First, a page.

how to eat a superfood diet without the super expense

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“Superfood: a nutrient-rich food considered to be especially beneficial for health and wellbeing.”

How to eat superfoods on a budget | Frugal and ThrivingWhat’s the first thing that comes to mind when you read the word ‘superfood’?

Do any of these foods spring to mind:

Macca powder, chia seeds, salt flavoured with the sweat of Sherpas, kale, goji berries, raw cacao, pond scum (otherwise known as spirulina), chia seeds, acai berries, bee pollen, hemp protein, chia seeds, chlorophyll, sea weed, any other David Wolfe endorsed product?

I certainly had the impression that these were essential ingredients for the elixir of life, eternal youth, immunity to all disease and x-ray vision.

And so because we’re living on a tight budget, I figured I would not be looking forward to x-ray vision any time soon.

Probably a good thing really, don’t you think?

It turns out there’s more to the story of superfoods than exotic fruits from endangered rainforests, jettisoned across the globe.

Other superfoods include: berries, beans, oats, broccoli, avocado, beans, walnuts…

…apples, pears, potatoes, onions, eggs, asparagus, coconut, turkey, oranges, lemons,  capsicum, pumpkin, yoghurt…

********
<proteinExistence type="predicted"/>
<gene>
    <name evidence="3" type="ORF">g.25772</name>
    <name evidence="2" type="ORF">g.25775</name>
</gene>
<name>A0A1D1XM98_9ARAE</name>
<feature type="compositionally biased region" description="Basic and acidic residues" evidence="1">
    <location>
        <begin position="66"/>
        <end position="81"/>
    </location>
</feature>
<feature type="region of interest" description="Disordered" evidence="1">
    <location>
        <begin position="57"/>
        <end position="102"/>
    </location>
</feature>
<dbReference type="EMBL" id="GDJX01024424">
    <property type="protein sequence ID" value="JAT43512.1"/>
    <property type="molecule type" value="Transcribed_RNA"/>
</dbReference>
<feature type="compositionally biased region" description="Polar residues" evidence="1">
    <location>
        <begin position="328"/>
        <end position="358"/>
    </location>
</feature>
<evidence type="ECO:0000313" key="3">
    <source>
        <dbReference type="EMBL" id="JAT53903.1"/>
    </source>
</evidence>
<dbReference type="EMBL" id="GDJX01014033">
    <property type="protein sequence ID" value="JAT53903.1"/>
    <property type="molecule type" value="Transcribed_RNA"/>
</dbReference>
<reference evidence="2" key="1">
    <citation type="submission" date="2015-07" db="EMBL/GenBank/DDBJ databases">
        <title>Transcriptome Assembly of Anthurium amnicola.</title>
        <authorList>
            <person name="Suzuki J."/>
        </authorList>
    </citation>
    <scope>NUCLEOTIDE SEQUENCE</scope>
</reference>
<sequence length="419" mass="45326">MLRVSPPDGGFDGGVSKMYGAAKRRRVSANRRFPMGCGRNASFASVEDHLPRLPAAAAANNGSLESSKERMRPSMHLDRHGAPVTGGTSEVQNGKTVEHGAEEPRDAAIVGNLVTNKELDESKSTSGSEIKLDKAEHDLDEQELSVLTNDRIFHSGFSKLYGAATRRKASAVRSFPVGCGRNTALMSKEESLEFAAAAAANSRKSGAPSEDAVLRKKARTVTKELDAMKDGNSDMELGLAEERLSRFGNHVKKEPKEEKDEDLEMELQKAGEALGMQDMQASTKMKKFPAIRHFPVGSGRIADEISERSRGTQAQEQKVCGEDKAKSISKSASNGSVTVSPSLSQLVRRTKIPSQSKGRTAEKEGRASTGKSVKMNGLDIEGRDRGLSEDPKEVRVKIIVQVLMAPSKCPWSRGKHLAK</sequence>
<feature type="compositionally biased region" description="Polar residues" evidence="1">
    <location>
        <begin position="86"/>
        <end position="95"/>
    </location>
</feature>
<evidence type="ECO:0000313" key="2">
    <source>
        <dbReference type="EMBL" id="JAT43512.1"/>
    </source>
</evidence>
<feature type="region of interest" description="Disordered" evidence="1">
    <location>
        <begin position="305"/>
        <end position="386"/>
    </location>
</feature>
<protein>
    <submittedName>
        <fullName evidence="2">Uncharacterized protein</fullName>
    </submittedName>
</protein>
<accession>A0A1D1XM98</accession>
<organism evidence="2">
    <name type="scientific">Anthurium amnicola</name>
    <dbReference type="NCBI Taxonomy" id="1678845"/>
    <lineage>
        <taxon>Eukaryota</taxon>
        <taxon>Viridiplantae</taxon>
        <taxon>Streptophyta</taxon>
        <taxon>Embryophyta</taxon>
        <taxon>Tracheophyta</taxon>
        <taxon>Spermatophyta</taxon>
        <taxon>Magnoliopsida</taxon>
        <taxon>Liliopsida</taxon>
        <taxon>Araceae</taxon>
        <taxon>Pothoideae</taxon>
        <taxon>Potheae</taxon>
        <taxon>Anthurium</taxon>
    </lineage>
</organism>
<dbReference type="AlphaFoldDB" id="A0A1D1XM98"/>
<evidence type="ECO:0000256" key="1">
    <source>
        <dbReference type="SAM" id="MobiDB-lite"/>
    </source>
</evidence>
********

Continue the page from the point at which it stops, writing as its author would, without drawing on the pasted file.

…spinach, cabbage, carrots, plums, quinoa, sesame seeds, cauliflower, olive oil, tea…

…brown rice, mushrooms, spices, garlic, herbs, liver, tomatoes, salmon…

…but you probably already know this.

A superfood diet is not about expensive healthfood store finds, it’s just a plant-based (eat mostly plants) wholefood diet.

And while I can’t guarantee x-ray vision, eating a balanced diet that emphasises wholefoods and fruit and vegetables, foods that you can get from your local supermarket or farmer’s market, foods that are Australian grown, will contribute to your health, wellbeing and longevity, without breaking the budget.

“Superfood: a marketing term used to describe foods with supposed health benefits” [source].

A ‘superfood’ diet begins in the greengrocers

Do you shop at the health food store?

When I enter a health food store, I’m like a kid in a candy store. There’s nothing like the promise of vitality, inner peace and healthy chocolate.

And then I look at the prices.

And then I back slowly towards the door muttering “noooo touching”.

“Would you like to taste our yoghurt-dipped dried mango at $52 a kilo?”

“I’m sure it’s delicious…but noooo thank you.”

A superfood diet, at least not a budget one, is not found at the health food store.

It starts at the greengrocers, or the greengrocer section of your supermarket, or the farmer’s market, or your own vegie patch.

Fresh fruit and vegetables (frozen counts too), nuts and seeds, herbs and spices, eggs, some dairy and meat if you’re so inclined. Particularly organ meat. And, as an extra frugal bonus, lentils, beans, brown rice and oats!

A superfood diet skips the processed foods, breakfast cereal, sweets, junk foods, fake foods, and packaged foods – at least most of the time (does the pond scum make up for last night’s Mars Bar? I live in hope.)

This plain and simple wholefood diet is also synonymous with detox diet, anti-inflammatory diet, anti-aging diet, anti-cancer diet, healthy diet and weight loss diet.